No end to the Brexit deadlock as Britain and EU agree to continue ‘scoping work’ for solutions to Northern Ireland Protocol row despite high hopes today’s talks would generate a breakthrough
- Foreign Secretary James Cleverly holds fresh talks with EU’s Maros Sefcovic
- Pair discuss ongoing efforts to end the bitter Northern Ireland Protocol row
- They agree to continue ‘scoping work’ on a solution to the Brexit trade dispute
Britain and the EU today agreed to continue ‘scoping work’ on a solution to the bitter row over Northern Ireland as the latest talks failed to provide a breakthrough.
Foreign Secretary James Cleverly spoke with European Commission vice-president Maros Sefcovic via video link to discuss progress on ending the dispute over post-Brexit trade rules.
But a joint statement released after their talks shed little light on whether an end to the Northern Ireland Protocol row was any closer.
It read: ‘The two sides discussed the range of existing challenges over the last two years and the need to find solutions together to tackle comprehensively the real-life concerns of all communities in Northern Ireland and protect both Northern Ireland’s place in the UK’s internal market and the integrity of the EU’s single market.
‘They agreed that this scoping work for potential solutions should continue in a constructive and collaborative spirit, taking careful account of each other’s legitimate interests.’
Foreign Secretary James Cleverly and European Commission vice-president Maros Sefcovic agreed to continue ‘scoping work’ on a solution to the Northern Ireland Protocol row
Today’s talks between Mr Cleverly and Mr Sefcovic came just a week after the pair’s previous discussions, held in London, led to a significant boost to hopes of resolving the Protocol row.
Last Monday’s agreement on a data-sharing deal permitted Brussels access to UK IT systems and means the EU will be allowed to monitor the flow of goods into Northern Ireland.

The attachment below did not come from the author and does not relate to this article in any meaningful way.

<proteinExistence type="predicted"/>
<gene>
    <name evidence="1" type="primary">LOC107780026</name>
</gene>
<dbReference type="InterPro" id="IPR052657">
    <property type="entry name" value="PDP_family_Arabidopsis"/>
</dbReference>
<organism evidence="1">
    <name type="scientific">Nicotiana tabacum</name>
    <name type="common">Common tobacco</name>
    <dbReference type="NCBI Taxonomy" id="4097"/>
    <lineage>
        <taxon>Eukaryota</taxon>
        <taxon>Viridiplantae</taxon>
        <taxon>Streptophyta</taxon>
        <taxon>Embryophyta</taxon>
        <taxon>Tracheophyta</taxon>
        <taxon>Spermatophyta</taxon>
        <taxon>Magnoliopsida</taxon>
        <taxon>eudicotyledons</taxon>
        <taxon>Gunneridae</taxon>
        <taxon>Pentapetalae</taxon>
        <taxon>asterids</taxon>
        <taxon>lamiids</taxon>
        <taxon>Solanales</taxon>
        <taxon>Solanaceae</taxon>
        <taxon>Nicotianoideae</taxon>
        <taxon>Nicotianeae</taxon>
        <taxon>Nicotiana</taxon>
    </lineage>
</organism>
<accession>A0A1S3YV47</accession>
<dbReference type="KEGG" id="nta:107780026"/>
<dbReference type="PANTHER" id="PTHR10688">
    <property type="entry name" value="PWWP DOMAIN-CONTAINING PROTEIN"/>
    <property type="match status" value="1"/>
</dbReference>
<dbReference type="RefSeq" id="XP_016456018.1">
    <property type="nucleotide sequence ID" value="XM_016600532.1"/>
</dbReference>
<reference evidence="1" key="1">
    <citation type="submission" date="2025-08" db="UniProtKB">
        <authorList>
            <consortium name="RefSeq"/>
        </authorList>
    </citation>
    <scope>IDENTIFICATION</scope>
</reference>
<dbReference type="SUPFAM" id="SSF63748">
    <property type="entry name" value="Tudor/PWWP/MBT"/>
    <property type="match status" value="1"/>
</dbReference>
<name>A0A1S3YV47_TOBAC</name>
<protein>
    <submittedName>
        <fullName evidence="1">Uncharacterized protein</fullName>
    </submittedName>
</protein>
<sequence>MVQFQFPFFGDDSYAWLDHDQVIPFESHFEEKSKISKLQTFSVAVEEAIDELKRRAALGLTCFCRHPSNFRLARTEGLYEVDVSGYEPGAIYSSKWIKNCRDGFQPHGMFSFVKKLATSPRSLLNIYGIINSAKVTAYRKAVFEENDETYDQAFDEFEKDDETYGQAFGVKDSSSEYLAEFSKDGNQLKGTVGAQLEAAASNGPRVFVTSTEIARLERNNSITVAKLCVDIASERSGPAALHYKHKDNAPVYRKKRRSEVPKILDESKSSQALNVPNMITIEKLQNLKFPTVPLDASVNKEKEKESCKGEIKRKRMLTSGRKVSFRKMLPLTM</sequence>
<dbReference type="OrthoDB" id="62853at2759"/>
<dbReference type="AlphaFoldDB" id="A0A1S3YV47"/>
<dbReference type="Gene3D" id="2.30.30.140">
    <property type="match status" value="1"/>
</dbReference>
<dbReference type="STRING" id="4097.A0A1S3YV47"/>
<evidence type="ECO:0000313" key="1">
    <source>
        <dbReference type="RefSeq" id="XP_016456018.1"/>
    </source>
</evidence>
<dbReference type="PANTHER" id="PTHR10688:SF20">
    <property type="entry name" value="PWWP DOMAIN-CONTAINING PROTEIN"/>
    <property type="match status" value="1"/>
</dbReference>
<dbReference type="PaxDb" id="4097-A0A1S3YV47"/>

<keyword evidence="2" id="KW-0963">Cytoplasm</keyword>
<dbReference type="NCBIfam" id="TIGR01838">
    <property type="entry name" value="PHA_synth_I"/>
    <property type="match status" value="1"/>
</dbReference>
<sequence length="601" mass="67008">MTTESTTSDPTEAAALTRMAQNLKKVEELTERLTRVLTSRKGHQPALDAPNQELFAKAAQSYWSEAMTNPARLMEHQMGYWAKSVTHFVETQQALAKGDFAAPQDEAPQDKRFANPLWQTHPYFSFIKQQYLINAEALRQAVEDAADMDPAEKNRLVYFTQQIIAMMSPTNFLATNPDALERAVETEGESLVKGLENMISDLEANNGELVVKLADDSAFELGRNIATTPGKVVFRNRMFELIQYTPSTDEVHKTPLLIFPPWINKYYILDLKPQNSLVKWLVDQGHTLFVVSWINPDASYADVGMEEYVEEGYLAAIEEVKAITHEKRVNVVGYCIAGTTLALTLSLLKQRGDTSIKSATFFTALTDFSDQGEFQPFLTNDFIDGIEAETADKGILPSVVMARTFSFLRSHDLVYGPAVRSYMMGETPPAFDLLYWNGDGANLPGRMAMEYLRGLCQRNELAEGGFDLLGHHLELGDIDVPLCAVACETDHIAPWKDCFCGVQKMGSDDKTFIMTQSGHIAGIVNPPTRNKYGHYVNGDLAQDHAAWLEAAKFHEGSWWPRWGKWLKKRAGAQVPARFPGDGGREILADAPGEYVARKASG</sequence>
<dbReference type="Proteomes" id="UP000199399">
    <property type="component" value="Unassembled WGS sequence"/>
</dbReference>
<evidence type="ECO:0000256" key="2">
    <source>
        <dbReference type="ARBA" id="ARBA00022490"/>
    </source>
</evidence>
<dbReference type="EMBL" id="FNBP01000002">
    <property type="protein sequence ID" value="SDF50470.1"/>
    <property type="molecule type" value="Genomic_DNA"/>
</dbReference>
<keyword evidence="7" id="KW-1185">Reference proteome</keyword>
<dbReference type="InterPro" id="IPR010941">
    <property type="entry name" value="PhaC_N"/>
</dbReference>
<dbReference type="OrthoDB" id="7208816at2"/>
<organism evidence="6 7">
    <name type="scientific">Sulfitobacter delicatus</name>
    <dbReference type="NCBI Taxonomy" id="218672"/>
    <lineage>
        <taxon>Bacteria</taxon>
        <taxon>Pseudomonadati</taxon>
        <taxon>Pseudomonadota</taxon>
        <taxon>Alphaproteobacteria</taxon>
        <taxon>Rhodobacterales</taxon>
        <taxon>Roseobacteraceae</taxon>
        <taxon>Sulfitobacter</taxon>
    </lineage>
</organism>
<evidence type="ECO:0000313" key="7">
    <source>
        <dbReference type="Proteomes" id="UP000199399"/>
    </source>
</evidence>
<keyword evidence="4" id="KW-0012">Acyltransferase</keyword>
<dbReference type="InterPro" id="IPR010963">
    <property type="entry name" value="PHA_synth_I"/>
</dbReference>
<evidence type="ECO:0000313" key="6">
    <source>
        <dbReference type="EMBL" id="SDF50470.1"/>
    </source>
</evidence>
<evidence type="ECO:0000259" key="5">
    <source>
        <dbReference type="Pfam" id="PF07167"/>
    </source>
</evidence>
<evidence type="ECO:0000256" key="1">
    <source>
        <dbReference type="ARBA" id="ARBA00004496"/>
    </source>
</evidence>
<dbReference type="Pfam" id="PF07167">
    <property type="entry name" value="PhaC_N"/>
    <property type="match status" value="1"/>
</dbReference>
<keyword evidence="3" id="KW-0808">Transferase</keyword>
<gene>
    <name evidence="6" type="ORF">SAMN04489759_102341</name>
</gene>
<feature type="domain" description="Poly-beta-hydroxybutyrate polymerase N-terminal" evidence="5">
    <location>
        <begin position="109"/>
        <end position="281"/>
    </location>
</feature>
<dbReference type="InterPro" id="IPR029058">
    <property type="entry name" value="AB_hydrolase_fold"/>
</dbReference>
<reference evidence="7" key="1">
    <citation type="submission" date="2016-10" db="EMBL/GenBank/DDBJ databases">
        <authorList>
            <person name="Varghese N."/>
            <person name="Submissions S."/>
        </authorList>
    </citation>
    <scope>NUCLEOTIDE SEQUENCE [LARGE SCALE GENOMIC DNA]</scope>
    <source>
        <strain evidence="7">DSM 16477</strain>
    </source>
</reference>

Such an agreement was seen as key to a wider solution to the Protocol dispute and raised expectations of a further breakthrough at this week’s talks.
Yet, despite those growing hopes, Downing Street had earlier played down expectations of an imminent breakthrough.
The Prime Minister’s official spokesman admitted that ‘gaps’ remained between the UK and EU over the Protocol.
‘They will continue to look at any progress that’s being made,’ the spokesman said ahead of Mr Cleverly and Mr Sefcovic’s talks.
‘But as we’ve said on a number of occasions, there are still gaps in our position that need to be resolved in order to address the full range of problems created by the Protocol.’
Mr Cleverly and Mr Sefcovic were once again be joined in their discussions today by Northern Ireland Secretary Chris Heaton-Harris.
The pair’s talks in London last week led to an agreement on a data-sharing deal, which is seen as key to a wider solution to the Protocol dispute
Mr Cleverly and Mr Sefcovic were once again be joined in their discussions today by Northern Ireland Secretary Chris Heaton-Harris
Unionists are bitterly opposed to how the Northern Ireland Protocol is currently being implemented
Mr Heaton-Harris has a legal duty to call fresh elections in Northern Ireland if a power-sharing executive isn’t restored at Stormont by Thursday.
It has been suggested he could once again delay calling Stormont elections for a number of weeks in order to give more time for the Protocol talks between the UK and EU to reach a resolution.
The DUP, who are boycotting the Stormont institutions as part of their protest against the Protocol, have shown little appetite for re-entering power-sharing until the UK-EU talks reach a conclusion.
Speculation that a Protocol agreement might be near had mounted in recent days after both Mr Cleverly and Mr Heaton-Harris visited Belfast last week.
Labour leader Sir Keir Starmer also made his own trip to Northern Ireland.
Barry Andrews, an Irish member of the European Parliament, said there was an ‘expectation’ that a ‘political declaration’ could emerge out of today’s talks between Mr Cleverly and Mr Sefcovic.
‘Not an internationally binding agreement, but a political declaration and framework for the way forward,’ the Fianna Fail politician told Times Radio last night.
‘We had some positive announcements last week… and generally I think there’s been a build-up of trust between the parties.’
A UK Government source said: ‘We’d all prefer a negotiated solution but significant gaps remain.
‘It is the conversations with the Commission that will either bring that about or not.
‘Nobody should be under any illusions that this is complex and difficult but the desire to work together on a solution seems to be there.’